Elsewhere, a VPN can protect you from hackers when using a public Wi-Fi network and use peer-to-peer sites safely.

Why Use VPN for iPhone and iPad

What is Proxy?

While a VPN’s primary function is to protect the information being transported by creating a secure tunnel between the end user, or system, and the VPN server, a proxy routes internet traffic through another networked device, typically a remote server.READ NEXT

“When people talk about proxies, in most cases they are talking about web proxies allowing access to the internet, where they provide anonymity to the user as all traffic is seen to originate from the proxy,”

David Kennerley, director of threat research at security firm Webroot told WIRED.

Both proxies and VPNs are used to conceal the end user’s identity, in simple terms this is concealing the user’s external IP address, which is often used to spoof geo-location information. However, there’s a significant difference between the two. Paul Bischoff, Privacy Advocate at Comparitech.com explains:

“A VPN hides what you do online from your internet service provider, and hides who and where you are (your IP address) from the websites you visit and the apps you use. A proxy only does the latter and does not necessarily hide what you do from anyone.”

For example, if you’re in a coffee shop using the public Wi-Fi on a VPN, no-one in the coffee shop, or any other intermediaries, will be able to see the information being sent between your device and the VPN server. Even people with access to the local Wi-Fi hardware will not have visibility. Whereas, this typically isn’t the case when using a proxy.

In most cases, the websites you visit will not know your geo-location as the VPN is keeping your data safe in transport. Proxies are not designed to protect the data being transferred between the end user and the internet, instead anonymity for the user is the main purpose. Web proxies are used frequently to bypass geo-location restrictions on streaming media, for instance.

Are they safe to use?

Despite being controversial, VPNs and proxies will protect your identity and improve your security defences when using the internet. If you’re using public Wi-Fi frequently, VPN solutions are becoming a must for consumers. Why? Bischoff lists the reasons: “Censorship under autocratic regimes, particularly in the Middle East and Asia, is growing [and so] country-specific content licensing isn’t expected to go away anytime soon,” he explained. “Government surveillance powers are getting more advanced, and the US Senate just passed a bill that will allow American ISPs to sell customer’s web histories and other collected data without permission.”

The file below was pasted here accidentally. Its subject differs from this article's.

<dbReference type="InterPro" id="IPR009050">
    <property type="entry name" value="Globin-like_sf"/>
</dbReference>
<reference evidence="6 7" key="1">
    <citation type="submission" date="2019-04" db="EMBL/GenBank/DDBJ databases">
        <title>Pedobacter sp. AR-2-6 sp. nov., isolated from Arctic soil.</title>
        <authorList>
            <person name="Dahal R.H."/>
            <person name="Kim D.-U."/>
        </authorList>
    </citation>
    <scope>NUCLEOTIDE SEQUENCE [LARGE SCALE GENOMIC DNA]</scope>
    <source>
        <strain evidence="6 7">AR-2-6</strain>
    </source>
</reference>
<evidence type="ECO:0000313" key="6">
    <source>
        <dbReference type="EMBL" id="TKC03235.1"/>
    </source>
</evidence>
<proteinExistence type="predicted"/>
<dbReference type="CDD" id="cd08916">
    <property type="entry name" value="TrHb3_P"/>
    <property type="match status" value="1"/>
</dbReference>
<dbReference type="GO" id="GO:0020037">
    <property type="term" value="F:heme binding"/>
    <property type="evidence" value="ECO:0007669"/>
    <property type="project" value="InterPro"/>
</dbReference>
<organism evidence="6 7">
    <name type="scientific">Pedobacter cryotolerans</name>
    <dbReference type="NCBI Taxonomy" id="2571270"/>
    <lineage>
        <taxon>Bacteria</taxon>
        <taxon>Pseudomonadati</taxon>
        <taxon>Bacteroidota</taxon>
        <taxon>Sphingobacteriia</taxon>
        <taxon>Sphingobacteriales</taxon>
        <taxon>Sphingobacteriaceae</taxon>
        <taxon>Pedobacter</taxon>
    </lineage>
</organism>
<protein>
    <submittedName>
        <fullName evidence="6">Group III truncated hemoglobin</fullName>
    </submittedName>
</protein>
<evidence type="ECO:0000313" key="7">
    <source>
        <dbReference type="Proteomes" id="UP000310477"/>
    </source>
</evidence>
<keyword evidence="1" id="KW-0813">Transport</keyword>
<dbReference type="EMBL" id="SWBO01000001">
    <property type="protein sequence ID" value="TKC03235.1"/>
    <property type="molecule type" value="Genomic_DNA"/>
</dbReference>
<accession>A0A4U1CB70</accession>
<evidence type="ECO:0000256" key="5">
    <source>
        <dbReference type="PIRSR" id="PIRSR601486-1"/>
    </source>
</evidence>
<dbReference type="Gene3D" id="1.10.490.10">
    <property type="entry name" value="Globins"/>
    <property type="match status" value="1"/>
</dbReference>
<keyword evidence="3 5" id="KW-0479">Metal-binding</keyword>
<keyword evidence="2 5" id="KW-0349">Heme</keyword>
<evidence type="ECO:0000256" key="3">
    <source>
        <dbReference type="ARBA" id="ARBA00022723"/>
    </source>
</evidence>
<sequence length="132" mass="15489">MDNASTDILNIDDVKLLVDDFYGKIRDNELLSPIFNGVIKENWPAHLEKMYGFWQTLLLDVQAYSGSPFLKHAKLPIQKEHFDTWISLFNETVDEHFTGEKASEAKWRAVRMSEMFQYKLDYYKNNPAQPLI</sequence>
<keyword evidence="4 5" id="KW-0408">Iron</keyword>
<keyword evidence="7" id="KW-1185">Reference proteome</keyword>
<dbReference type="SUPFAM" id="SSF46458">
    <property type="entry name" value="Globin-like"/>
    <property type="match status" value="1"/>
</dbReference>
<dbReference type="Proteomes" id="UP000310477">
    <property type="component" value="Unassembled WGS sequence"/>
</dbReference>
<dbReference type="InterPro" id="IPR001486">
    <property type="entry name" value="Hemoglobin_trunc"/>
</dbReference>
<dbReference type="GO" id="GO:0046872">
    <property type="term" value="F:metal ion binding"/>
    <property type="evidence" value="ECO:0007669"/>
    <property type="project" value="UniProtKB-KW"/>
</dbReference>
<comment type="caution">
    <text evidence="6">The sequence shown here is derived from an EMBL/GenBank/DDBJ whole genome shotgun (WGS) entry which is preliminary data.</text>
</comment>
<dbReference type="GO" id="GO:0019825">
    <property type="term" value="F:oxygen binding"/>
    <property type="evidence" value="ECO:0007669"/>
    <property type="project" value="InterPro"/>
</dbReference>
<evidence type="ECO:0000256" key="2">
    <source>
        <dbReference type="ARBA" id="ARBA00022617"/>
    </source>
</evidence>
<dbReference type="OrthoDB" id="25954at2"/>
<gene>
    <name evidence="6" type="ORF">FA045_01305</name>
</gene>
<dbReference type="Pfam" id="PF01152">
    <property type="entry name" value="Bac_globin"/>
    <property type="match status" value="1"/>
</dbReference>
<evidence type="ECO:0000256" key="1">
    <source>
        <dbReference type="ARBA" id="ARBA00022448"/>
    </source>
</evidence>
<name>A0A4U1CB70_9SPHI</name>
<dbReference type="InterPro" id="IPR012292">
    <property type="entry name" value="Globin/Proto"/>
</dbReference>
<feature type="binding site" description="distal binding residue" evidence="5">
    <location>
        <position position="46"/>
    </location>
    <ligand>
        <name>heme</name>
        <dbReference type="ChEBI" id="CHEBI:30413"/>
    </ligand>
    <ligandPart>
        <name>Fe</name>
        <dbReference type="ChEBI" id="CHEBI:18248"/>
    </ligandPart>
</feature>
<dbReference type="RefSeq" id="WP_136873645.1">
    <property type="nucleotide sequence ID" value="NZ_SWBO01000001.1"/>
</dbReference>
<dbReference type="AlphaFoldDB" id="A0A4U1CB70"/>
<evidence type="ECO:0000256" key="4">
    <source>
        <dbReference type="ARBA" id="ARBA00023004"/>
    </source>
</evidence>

The corporate world has been using VPN technologies for decades as the safest way to access the corporate network when working remotely, such as an office intranet with files only available to company employees. They were later commercialised as a means to bypass censorship, improve online privacy, and unblock geographically restricted content.

Are they legal?

The short answer is yes, but that doesn’t mean everyone is happy with them. Organisations which rely on spying on users, unsurprisingly, ban them where they can. Netflix disapproves of them, and is clamping down on users who ‘geo-spoof’ to access extra content.

Using WhatsApp? Think It Is Secure?

We live in era of Internet and social networks. Instant messengers are extremely popular today. And WhatsApp is one of the most desired and popular mobile messaging service. Now it has over 1 billion users every day. That is absolutely fantastic figure!

Many people want to be private, secure and safe in the Internet. If you want to be sure that your WhatsApp messages are not reviewed by third party you must take care about your security!

Facebook as a parent company of WhatsApp implemented encryption but not everyone trusts it.

If you want to be really secure – use a VPN – this is real encryption and privacy!

Now WhatsApp uses a part of Open Whisper Systems security protocol. It is quite good and reliable.

WhatsApp has taken a few hits and been in the news recently, and the somewhat limited understanding of encryption means it can be a bit confusing. Here are a few examples of WhatsApp in the news, and what it really means.

In January 2017 the Guardian reported claims that WhatsApp ‘has the ability to force the generation of new encryption keys for offline users, unbeknown to the sender and recipient of the messages, and to make the sender re-encrypt messages with new keys and send them again for any messages that have not been marked as delivered.’

The Guardian claimed that WhatsApp has a ‘backdoor’. If WhatsApp covertly changed security keys of a user, the company could, according to Tobias Boelter, a cryptography and security researcher at the University of California, ‘disclose its messaging records, it can effectively grant access due to the change in keys’ at the request of government agencies.

WhatsApp claims this loophole exists so that if someone changes their phone, and therefore their automatic security key, messages will still send so as not to disrupt service. This is, to be fair, a valid point, as not doing so would disrupt the service of 1 billion people relatively frequently.

Despite this, here is our guide on how to turn on WhatsApp encryption in the first place, and also how to opt out of adverts on the platform.

Wikileaks’ Vault 7